So, “incorrectly” isn’t necessarily the proper term here. The analysis can still be used, however, it’s likely that the excessive trimming results in reducing sequencing coverage, and, in turn, making the downstream analysis result in a highly conservative output. Thus, the data isn’t wrong or bad, it is just very limited.

And, this leads to the second mistake (Bismark):

  • Bowtie alignment score too strict

There’s a bit of a weird “battle” between Bismark and bowtie2. Bismark uses bowtie2 for generating alignments, but bowtie2’s default cutoff score overrides Bismark’s. So, to adjust the score value, you have to explicitly add the scoring parameters to your Bismark parameters during the alignment step. I did not do this.

Again, it’s not wrong, per se, but leads to a significantly limited set of data in the final analysis.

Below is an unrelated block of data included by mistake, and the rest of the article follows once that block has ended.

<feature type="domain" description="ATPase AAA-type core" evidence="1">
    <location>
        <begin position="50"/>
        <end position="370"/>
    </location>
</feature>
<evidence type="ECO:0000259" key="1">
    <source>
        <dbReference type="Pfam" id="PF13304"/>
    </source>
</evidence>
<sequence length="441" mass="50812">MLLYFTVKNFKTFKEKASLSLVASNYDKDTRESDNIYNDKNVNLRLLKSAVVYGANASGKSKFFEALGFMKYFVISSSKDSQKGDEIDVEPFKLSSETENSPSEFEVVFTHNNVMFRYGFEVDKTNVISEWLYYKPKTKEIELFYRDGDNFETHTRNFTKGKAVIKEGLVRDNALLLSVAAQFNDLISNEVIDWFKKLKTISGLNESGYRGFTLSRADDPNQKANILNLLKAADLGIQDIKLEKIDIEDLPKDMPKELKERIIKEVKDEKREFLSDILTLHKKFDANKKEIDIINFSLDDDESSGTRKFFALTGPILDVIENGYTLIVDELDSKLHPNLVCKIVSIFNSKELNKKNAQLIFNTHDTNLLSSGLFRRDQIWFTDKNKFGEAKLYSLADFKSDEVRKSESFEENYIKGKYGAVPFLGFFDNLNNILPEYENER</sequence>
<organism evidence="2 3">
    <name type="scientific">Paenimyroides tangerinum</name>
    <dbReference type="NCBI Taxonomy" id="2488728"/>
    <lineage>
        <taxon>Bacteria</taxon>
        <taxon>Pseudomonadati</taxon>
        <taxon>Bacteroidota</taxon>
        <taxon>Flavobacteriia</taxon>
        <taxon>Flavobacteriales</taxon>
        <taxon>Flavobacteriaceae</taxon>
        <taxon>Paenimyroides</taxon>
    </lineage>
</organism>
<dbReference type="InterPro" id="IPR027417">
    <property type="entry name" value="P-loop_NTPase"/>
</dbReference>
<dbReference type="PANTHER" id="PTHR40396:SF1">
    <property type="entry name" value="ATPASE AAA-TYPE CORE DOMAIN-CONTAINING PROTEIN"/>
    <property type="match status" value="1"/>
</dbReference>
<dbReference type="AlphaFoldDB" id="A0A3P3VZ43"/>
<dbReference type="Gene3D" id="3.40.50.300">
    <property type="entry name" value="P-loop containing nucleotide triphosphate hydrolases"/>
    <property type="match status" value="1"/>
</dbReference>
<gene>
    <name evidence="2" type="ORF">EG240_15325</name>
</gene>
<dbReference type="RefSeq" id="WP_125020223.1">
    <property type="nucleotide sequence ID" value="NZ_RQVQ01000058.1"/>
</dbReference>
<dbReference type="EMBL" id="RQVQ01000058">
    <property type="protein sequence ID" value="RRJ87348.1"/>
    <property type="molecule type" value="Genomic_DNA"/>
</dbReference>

The data were analyzed based on a minimum of:

  • 3x coverage
  • 25% difference in methylation

Sam’s Notebook: Transcriptome Assembly – Geoduck RNAseq data


Used all of our current geoduck RNAseq data to assemble a transcriptome using Trinity.

Trinity was run our our Mox HPC node. Specifically, I had to use just a single node with 500GB of RAM. Trinity could not run with much less than that. Initially, I attempted to run with two nodes, but our smaller node (120GB) ended up limiting the available RAM (the system only uses the RAM available on the smallest node; it cannot combine RAM or dynamically allocate computing to a node with larger RAM when needed) and Trinity consistently crashed due to memory limitations.

Reads were trimmed using the built-in version of Trimmomatic with the default settings.

SBATCH script: